Good school or bad school?

PBS asked this question about PS 1 in New York City.

At the end, according to John Merrow (end of transcript):

So, what do you think? Is PS-1 a good school or a bad school? You may have already made up your mind, but the people who make decisions about budgets, about who gets hired, who gets fired, they rely on test scores.

Merrow confirms what educators bemoan, but have not been able to convincingly argue against.  Test scores define “educated” in today’s public schools.  That should be troubling to every philosophical person in the country.

No philosopher has ever defined “educated” as getting high standardized test scores, so this is a definition of “schooled,” not “educated.” Look back at the start of the video.  Merrow said, “Reading is the foundation for all learning.”  Of course that is not true.  Non-reading infants and adults learn things every day.   Merrow’s statement is true, however, when it is changed to “Reading is the foundation for all “schooling.”

Public education is an enormous waste of time and money, but not for the reasons politicians say it is.  It’s a waste because it’s a lost opportunity to educate, not because some students score low on standardized tests.  We need policy makers, educators, and education reporters who are philosophical enough to argue for a more educated citizenry, instead of one that is more “schooled.”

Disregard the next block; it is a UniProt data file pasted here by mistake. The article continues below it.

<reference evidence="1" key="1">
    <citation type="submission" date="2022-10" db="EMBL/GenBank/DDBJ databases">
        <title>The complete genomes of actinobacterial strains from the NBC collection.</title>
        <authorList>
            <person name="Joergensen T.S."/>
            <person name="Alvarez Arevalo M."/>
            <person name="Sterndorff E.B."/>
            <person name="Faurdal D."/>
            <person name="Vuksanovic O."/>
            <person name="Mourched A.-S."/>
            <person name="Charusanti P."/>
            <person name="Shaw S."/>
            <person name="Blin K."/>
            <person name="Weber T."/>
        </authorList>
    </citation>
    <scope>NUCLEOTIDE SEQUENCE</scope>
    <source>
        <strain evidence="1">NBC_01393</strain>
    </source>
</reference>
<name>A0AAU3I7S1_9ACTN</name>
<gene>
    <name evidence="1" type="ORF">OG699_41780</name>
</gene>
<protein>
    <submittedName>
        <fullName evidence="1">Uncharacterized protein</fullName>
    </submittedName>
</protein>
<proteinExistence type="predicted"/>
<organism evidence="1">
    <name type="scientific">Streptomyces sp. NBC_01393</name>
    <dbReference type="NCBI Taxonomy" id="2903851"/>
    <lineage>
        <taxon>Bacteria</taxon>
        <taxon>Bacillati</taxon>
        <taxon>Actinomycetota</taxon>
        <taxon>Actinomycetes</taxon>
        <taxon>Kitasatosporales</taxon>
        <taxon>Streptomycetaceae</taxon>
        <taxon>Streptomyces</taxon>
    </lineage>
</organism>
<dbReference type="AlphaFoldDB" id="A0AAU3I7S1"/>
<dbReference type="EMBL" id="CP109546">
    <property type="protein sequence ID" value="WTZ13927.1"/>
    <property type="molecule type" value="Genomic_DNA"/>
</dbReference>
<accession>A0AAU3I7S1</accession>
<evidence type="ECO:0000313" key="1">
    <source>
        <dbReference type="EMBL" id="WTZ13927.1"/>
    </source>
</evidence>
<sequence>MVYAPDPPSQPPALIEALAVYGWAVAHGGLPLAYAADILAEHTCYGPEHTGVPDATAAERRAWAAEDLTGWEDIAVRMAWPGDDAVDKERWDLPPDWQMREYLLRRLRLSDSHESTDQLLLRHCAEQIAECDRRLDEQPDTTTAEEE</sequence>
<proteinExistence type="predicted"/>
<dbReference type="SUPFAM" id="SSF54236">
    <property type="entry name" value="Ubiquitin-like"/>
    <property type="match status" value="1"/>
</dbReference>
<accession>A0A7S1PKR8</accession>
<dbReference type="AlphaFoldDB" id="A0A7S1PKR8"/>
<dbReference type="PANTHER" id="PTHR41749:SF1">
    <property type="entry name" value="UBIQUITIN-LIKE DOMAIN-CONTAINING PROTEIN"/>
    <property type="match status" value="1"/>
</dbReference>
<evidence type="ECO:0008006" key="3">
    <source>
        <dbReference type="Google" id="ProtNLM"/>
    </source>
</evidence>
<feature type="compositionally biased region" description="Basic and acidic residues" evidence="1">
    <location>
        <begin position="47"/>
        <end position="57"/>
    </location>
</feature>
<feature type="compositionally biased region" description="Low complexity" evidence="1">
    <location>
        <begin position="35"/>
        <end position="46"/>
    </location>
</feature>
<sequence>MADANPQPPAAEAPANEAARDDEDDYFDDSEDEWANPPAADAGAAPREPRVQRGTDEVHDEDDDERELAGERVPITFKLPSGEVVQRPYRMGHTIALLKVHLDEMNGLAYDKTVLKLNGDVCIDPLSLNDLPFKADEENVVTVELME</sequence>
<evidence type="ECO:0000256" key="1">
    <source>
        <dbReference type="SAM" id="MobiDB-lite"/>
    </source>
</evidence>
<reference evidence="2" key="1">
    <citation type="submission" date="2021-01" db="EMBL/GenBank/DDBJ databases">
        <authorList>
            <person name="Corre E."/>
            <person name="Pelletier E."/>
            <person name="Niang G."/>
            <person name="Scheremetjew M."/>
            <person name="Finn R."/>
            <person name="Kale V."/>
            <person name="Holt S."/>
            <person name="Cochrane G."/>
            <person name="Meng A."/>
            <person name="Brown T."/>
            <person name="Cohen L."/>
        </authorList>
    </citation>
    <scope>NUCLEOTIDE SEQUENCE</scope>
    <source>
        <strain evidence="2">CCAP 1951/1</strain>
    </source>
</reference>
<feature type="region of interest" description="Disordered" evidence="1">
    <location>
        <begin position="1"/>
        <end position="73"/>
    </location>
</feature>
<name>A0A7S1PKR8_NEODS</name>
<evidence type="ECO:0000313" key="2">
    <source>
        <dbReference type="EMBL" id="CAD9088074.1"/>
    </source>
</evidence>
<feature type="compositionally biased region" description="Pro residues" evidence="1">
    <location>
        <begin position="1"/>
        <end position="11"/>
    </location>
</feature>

Read the comments at the end of the transcript.  People who have no definition of “educated,” are debating how to better school our young people.  I am not surprised.  Merrow is PBS’s education correspondent, but he doesn’t have a useful, inspiring definition of what it means to be educated.  That is like having a movie critic who does not understand the cinematic art form.

The Education Emperor is dressed in his finest, parading down Main Street.  Does anybody see that he is wearing no clothes?



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